It Had to Happen, Just not so Suddenly

Nov 9, 2007: 11:25 AM CST

I am relatively surprised with the relative bearish ferociousness that is occurring in many high-flying technology stocks and the broader indexes at the moment. Let’s take a closer look.

We expect prices to move in relatively stable and tradable “swings” in terms of action/counter-reaction, buying impulse/selling counter-impulse in a seemingly perceivable rhythm.

It’s when this “push/pull” rhythm tilts so far to one side that “dislocations” or forced resolutions occur suddenly and often without major warning.

I, along with many others, have been writing about the overextended conditions and the amazing up-swings (actually, powerful sustained upward action) in major technology stocks like RIMM, AAPL, GOOG and others.

This week, it all is coming crashing down with amazing force.

Let’s look and then discuss some ideas (today’s last bar uses intraday readings):

Cisco (CSCO):

There appeared to be a ‘topping pattern’ and potential head and shoulders along with declining momentum through the months of September and October, which should have allowed nimble swing traders and profitable position traders to exit safely.

The problem occurred with the final “last breath” rally in late October and early November. The volume was high and I’m sure emotions were higher. Cicso actually lagged the recent moves in Apple and Google but suffered quite a decline recently.

Google (GOOG):

This is a case of “the greater the move, the harder the fall.” Google has been known to make multi-point moves in a day and Thursday’s action was no exception. Google has experienced a violent sell swing from above $740 to $660 within three days.

Apple (AAPL):

Apple’s recent losses take us back to mid-October, which isn’t so bad, but the problem is the potentially completed exhaustion gap which has formed and trapped all longs who bought following the gap.

Apple still could find support at the rising 50 period moving average, and could – in theory – find support just below the recent gap (as it has been filled), but I probably wouldn’t press my luck if I were holding the bag in this stock right now. Exit if price violates $165.

Baidu.com (BIDU):

This stock really doesn’t look that bad, as the most recent sustained upswing of two weeks was erased in a few days, but then you realize that the most recent sell swing took price down about $100. That is overwhelming.

The Nasdaq Index:

Let’s put all the action into context, and view the NASDAQ Index.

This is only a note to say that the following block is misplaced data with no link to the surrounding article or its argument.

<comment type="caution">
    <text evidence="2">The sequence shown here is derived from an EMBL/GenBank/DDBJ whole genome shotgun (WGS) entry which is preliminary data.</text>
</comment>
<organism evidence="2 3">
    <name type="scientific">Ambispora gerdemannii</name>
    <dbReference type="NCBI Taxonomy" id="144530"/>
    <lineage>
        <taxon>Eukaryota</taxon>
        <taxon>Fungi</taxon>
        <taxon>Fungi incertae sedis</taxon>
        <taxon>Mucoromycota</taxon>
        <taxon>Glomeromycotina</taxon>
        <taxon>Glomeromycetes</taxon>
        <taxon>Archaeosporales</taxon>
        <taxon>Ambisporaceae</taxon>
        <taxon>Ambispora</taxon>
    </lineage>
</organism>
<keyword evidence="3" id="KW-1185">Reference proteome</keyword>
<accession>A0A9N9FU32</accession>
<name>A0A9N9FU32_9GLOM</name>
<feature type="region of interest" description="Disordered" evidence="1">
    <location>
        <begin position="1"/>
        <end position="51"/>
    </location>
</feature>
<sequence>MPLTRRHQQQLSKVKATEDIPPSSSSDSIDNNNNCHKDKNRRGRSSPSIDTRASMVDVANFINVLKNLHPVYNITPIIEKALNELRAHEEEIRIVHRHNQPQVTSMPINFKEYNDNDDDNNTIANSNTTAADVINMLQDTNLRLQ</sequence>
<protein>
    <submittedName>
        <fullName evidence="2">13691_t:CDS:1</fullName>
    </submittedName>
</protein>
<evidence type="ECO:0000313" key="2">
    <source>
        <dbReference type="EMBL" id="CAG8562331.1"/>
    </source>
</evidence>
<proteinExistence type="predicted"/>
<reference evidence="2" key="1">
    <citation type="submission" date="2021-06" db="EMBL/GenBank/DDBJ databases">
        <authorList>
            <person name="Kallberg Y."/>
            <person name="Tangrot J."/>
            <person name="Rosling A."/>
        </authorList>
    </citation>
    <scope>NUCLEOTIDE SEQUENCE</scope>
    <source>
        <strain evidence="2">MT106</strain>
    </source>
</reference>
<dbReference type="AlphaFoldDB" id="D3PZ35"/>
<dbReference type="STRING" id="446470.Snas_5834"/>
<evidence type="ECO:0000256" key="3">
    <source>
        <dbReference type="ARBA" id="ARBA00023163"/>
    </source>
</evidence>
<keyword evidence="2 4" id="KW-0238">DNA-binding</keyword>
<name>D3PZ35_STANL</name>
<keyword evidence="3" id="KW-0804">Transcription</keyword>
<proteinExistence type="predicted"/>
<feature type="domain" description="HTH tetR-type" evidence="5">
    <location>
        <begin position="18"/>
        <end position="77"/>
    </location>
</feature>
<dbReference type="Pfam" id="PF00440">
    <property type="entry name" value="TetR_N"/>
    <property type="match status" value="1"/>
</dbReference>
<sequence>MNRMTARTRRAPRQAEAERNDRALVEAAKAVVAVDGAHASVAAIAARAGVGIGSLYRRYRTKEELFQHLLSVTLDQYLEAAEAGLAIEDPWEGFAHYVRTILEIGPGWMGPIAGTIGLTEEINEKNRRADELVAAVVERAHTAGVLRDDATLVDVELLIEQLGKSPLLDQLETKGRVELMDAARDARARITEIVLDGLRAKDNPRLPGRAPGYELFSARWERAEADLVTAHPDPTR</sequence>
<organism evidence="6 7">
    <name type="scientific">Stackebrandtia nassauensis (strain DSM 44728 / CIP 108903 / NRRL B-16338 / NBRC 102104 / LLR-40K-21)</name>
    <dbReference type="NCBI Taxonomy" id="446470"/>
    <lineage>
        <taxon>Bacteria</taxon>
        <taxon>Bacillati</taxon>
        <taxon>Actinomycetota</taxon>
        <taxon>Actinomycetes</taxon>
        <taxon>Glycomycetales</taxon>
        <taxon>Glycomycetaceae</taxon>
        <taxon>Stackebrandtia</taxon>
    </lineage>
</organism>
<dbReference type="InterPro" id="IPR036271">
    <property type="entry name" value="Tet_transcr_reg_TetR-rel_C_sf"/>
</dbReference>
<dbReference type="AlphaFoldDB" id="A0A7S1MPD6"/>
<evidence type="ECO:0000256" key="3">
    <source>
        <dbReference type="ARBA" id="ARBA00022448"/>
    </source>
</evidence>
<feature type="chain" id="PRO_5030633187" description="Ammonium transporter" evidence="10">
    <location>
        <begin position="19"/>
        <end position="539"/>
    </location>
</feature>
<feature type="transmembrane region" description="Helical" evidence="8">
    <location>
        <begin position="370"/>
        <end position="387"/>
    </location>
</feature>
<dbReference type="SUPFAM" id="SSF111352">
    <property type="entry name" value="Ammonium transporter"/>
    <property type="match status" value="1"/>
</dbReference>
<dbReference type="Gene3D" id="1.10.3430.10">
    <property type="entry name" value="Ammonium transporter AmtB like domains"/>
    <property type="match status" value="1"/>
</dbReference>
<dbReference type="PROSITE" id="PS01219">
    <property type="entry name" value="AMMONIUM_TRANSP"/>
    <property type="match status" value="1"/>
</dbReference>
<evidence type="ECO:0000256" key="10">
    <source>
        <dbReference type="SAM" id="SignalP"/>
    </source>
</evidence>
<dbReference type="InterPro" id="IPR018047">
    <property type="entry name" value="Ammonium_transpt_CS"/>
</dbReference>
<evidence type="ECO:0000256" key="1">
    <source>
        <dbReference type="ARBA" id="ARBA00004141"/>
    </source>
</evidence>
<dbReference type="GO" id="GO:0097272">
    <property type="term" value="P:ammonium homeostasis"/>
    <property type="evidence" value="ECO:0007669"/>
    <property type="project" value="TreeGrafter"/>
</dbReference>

A two-month momentum divergence forecast bearish clouds on the horizon, and the formation of the triangle or wedge consolidation pattern forecast some sort of breakout was imminent. Unfortunately, the break was to the downside.

One had to ask, “How much more buying pressure was left to push high-flying technology stocks higher?” There were also breadth divergences evident in the indexes, as fewer and fewer stocks were making new highs. It just so happened that the ones that were doing so carried more weight on the respective index.

Take time this weekend to run through as many charts as you possibly can and personally annotate them with your observations. This week has the potential to be a great educational lesson if you’re willing to document, print off charts, and catalog your observations of recent price behavior.

Be safe!

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How to Play Opening Gaps in the Indexes

Nov 8, 2007: 12:05 AM CST

Ever wanted to know what to do when there’s a gap up or gap down in the US Indexes? Here is a type of strategy that can help you add profits and clarity when this situation occurs.

Here are the general rules for Index Gap occurrences:

  1. The first play should be to “fade” the gap (buy down gaps or sell up-gaps) [Target: Yesterday's close]
  2. The second play should be to enter at the gap fill in the direction of the gap (buy a closed gap-down or sell-short closed gap ups) [Target: Today's open]
  3. If the gap FAILS to close (price stalls or makes no effort to fill) then take a stop and then trade aggressively in the direction of the gap [Target: Often Unknown]

Gaps are a sign of impulse, and it is often profitable to enter after the first retracement following a price or momentum impulse.